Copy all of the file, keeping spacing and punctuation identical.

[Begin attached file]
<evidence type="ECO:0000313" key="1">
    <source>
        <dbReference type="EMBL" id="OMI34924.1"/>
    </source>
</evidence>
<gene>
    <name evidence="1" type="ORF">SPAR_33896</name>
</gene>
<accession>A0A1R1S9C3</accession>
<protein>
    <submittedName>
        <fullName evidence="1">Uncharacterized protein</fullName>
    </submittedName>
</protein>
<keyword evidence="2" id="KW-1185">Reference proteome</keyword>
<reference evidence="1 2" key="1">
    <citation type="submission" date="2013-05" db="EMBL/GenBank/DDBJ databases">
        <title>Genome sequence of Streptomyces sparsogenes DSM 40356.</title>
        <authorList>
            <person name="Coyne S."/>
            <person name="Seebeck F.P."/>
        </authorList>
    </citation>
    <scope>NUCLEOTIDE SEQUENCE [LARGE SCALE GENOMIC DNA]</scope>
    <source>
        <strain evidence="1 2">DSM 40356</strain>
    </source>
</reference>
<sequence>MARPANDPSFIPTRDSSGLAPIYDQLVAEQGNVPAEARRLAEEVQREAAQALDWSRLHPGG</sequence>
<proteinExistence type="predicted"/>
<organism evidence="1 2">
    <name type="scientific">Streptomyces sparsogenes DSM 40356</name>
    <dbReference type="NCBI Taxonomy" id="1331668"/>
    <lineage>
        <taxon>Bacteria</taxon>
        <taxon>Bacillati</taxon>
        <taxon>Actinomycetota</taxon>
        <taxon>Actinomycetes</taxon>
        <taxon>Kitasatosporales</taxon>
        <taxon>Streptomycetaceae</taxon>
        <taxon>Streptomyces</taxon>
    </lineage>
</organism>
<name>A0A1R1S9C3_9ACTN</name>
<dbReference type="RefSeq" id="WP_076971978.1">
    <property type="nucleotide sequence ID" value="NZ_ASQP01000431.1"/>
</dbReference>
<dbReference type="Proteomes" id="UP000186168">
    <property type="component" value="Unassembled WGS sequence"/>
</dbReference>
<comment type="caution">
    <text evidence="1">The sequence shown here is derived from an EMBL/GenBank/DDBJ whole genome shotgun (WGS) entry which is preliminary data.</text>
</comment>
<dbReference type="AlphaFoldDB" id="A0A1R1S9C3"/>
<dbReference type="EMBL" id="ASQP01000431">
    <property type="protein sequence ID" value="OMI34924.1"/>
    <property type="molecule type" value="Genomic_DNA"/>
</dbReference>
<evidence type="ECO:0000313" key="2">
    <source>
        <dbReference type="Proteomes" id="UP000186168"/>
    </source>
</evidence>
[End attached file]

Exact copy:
<evidence type="ECO:0000313" key="1">
    <source>
        <dbReference type="EMBL" id="OMI34924.1"/>
    </source>
</evidence>
<gene>
    <name evidence="1" type="ORF">SPAR_33896</name>
</gene>
<accession>A0A1R1S9C3</accession>
<protein>
    <submittedName>
        <fullName evidence="1">Uncharacterized protein</fullName>
    </submittedName>
</protein>
<keyword evidence="2" id="KW-1185">Reference proteome</keyword>
<reference evidence="1 2" key="1">
    <citation type="submission" date="2013-05" db="EMBL/GenBank/DDBJ databases">
        <title>Genome sequence of Streptomyces sparsogenes DSM 40356.</title>
        <authorList>
            <person name="Coyne S."/>
            <person name="Seebeck F.P."/>
        </authorList>
    </citation>
    <scope>NUCLEOTIDE SEQUENCE [LARGE SCALE GENOMIC DNA]</scope>
    <source>
        <strain evidence="1 2">DSM 40356</strain>
    </source>
</reference>
<sequence>MARPANDPSFIPTRDSSGLAPIYDQLVAEQGNVPAEARRLAEEVQREAAQALDWSRLHPGG</sequence>
<proteinExistence type="predicted"/>
<organism evidence="1 2">
    <name type="scientific">Streptomyces sparsogenes DSM 40356</name>
    <dbReference type="NCBI Taxonomy" id="1331668"/>
    <lineage>
        <taxon>Bacteria</taxon>
        <taxon>Bacillati</taxon>
        <taxon>Actinomycetota</taxon>
        <taxon>Actinomycetes</taxon>
        <taxon>Kitasatosporales</taxon>
        <taxon>Streptomycetaceae</taxon>
        <taxon>Streptomyces</taxon>
    </lineage>
</organism>
<name>A0A1R1S9C3_9ACTN</name>
<dbReference type="RefSeq" id="WP_076971978.1">
    <property type="nucleotide sequence ID" value="NZ_ASQP01000431.1"/>
</dbReference>
<dbReference type="Proteomes" id="UP000186168">
    <property type="component" value="Unassembled WGS sequence"/>
</dbReference>
<comment type="caution">
    <text evidence="1">The sequence shown here is derived from an EMBL/GenBank/DDBJ whole genome shotgun (WGS) entry which is preliminary data.</text>
</comment>
<dbReference type="AlphaFoldDB" id="A0A1R1S9C3"/>
<dbReference type="EMBL" id="ASQP01000431">
    <property type="protein sequence ID" value="OMI34924.1"/>
    <property type="molecule type" value="Genomic_DNA"/>
</dbReference>
<evidence type="ECO:0000313" key="2">
    <source>
        <dbReference type="Proteomes" id="UP000186168"/>
    </source>
</evidence>